Watch Where You’re Growing – Build-Your-Own DashboardPosted: October 28, 2011
Now’s the time to plan for the new year.
You know the assignment: take time off from your daily business with trusted staff and advisors to reflect about what you’ve learned and plan how to make a better grow of it next year.
You may be tempted to skip planning this year, since a range of things within and beyond your control may have thwarted plans for the past few years. But this is true of any year. The past few years have just amplified the variances with a loud reminder that you never really know what will happen next. Keep your annual appointment with the future. Then after you define your goals in SMART (specific, measurable, achievable, relevant, and time-bound) terms, add an essential next step: create a dashboard to watch where you’re growing.
A business dashboard, like the one in your car, shows in a glance whether your company’s moving closer to your goals. Entrepreneurs can be optimistic people, eager to see progress in subjective terms, as in: “It seems like we have more business this month.” But a dashboard reports the measurable aspect of your goals in objective numbers that indicate actual performance: “Our billable hours have increased 30% since last month at this time.”
With access to timely data, you will have an opportunity to proactively change course. It’s much better to find out as soon as sales are less than projected, than to wait until the end of the month or quarter when it’s too late to change the trajectory.
Here’s how to create a simple dashboard. Refer to your annual plan’s goals, and any other ongoing goals (such as maintaining sufficient income to offset revenue) to create a spreadsheet.
1. Label the first column of your spreadsheet “Indicators” and list the measurable indicators from each of your goals. For example, one of your goals may be, “Increase revenue from online product sales by 15% by the end of 2012.” You would note “Online product sales” as your indicator. Repeat this for each of your 2012 goals and any ongoing goals.
2. Label the second column “Frequency.” Record how frequently you will update and review each indicator based on how quickly you can expect to see progress. Continuing our example, you might plan to review online product sales weekly. After you’ve noted the frequency for each indicator, sort the rows to cluster weekly, monthly, and quarterly items. This will make it easier to review your progress at periodic meetings.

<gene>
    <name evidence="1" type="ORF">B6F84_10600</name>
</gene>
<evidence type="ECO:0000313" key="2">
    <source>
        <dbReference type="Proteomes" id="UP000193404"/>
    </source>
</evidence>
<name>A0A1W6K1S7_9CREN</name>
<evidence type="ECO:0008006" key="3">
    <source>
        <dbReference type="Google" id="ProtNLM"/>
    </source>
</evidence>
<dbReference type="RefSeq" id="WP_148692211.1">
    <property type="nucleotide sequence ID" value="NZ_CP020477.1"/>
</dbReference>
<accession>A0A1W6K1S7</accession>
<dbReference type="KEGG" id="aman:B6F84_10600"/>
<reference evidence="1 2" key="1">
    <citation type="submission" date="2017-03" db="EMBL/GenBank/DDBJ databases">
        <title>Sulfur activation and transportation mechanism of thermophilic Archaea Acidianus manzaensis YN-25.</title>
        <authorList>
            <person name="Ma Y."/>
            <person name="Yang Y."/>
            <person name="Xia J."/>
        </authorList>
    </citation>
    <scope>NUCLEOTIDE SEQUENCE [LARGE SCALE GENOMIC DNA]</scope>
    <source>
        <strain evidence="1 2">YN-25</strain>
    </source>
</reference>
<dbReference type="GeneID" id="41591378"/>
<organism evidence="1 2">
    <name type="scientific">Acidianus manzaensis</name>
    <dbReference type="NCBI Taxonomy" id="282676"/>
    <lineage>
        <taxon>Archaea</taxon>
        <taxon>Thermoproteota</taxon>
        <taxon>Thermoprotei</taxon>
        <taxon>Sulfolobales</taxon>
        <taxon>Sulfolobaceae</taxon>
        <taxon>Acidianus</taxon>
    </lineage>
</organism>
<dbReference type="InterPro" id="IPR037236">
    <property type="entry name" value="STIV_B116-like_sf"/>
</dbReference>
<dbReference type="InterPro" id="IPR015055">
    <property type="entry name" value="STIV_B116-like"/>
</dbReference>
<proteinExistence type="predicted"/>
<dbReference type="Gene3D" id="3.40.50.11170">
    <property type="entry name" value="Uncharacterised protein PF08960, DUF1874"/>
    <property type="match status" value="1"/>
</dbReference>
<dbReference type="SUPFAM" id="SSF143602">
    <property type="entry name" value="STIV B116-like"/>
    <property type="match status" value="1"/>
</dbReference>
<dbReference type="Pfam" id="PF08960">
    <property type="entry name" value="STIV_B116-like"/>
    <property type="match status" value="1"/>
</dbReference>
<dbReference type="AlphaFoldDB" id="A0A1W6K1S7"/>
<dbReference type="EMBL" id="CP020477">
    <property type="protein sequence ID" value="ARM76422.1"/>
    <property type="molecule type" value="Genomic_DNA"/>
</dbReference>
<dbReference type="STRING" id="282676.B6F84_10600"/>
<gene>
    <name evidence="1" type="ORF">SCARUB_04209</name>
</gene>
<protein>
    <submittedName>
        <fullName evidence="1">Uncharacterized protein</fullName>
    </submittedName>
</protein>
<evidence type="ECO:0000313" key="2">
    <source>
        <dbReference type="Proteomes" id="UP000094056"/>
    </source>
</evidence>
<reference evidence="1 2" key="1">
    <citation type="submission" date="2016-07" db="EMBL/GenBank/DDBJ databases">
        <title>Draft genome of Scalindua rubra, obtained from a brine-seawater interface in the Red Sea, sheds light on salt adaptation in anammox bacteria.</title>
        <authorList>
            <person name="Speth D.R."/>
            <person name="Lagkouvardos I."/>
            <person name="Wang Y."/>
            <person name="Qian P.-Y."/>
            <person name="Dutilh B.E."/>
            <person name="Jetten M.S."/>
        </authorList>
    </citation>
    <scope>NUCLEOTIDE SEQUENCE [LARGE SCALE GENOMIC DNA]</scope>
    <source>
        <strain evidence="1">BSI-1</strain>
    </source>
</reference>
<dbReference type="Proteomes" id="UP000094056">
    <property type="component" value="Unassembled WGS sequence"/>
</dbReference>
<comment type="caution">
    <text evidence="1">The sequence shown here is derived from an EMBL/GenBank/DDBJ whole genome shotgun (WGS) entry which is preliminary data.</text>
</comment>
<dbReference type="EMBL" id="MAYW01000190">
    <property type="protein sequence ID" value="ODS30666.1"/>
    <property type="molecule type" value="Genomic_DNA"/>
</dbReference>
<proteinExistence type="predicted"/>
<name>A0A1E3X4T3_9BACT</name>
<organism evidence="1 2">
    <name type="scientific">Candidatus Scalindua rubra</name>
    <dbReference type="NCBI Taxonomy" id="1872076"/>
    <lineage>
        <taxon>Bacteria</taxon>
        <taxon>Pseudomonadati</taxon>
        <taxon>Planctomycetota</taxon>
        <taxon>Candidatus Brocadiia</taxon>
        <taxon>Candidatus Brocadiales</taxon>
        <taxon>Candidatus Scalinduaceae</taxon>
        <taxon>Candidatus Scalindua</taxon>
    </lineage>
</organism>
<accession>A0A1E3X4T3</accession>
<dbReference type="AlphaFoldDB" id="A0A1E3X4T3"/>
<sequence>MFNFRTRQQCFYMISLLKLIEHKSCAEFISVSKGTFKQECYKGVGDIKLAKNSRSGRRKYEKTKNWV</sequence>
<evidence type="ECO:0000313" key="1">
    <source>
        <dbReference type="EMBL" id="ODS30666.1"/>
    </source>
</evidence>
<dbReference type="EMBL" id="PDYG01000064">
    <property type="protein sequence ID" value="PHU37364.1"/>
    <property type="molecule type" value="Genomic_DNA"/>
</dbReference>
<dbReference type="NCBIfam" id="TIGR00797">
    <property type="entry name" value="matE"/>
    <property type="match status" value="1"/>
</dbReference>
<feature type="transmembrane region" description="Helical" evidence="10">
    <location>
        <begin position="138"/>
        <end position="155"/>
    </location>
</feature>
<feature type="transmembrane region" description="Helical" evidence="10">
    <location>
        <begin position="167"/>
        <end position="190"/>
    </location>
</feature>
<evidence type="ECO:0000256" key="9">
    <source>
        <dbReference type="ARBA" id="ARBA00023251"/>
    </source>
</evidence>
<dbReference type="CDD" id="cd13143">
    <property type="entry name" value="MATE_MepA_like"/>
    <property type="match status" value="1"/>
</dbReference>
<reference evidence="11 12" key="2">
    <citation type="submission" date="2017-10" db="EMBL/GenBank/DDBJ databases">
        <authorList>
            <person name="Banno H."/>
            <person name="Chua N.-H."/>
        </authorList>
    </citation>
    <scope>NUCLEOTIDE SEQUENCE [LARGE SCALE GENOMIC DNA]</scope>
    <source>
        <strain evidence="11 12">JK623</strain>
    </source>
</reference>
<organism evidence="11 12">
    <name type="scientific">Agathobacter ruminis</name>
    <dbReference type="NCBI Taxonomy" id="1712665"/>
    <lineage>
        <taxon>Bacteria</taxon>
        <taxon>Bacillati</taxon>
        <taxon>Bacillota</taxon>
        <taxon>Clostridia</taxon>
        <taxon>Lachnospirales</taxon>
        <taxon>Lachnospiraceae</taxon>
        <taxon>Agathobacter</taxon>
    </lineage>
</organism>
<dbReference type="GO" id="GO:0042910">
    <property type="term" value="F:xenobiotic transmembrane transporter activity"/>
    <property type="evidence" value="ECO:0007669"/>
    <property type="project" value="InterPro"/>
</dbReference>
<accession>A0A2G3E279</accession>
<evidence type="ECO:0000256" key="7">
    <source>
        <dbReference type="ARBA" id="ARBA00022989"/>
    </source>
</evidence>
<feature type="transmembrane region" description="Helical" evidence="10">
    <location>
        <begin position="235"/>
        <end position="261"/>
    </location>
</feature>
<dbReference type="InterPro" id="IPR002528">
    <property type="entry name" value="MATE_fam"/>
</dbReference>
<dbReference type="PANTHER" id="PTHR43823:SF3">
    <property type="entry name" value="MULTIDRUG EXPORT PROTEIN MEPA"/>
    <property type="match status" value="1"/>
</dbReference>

3. Label the next column “Benchmark” and record next to each indicator your company’s current status. In our example, you might note current online product sales as $10,000 per week.
4. Finally, label across the remaining columns the week, month, quarter, and record the status of each indicator at the appropriate time. Next week, for example, online product sales may be at $8,000; the following $15,000, etc.
Your dashboard can become quite sophisticated, but track only what is essential for watching the growth you’ve defined as meaningful. As you use your dashboard, you may find ways to simplify tracking. Perhaps one indicator can measure progress for more than one goal, making the process more efficient.
Update and refer to your dashboard at weekly, monthly, and quarterly meetings. It may seem like busy work to assemble information you can reference in other ways from various reports, but the power of a dashboard is in seeing progress over time with all indicators in one place. You’ll be more likely to spot progress trends and connections that are not apparent when you see this same information in isolation.
Resilience is an imperative skill to master in business ownership. Use your dashboard’s numeric truth to celebrate progress and explore new solutions for what isn’t growing as expected.
Homework: Follow the directions in this post to create your own dashboard. Comment below to let us know which metrics you’re tracking!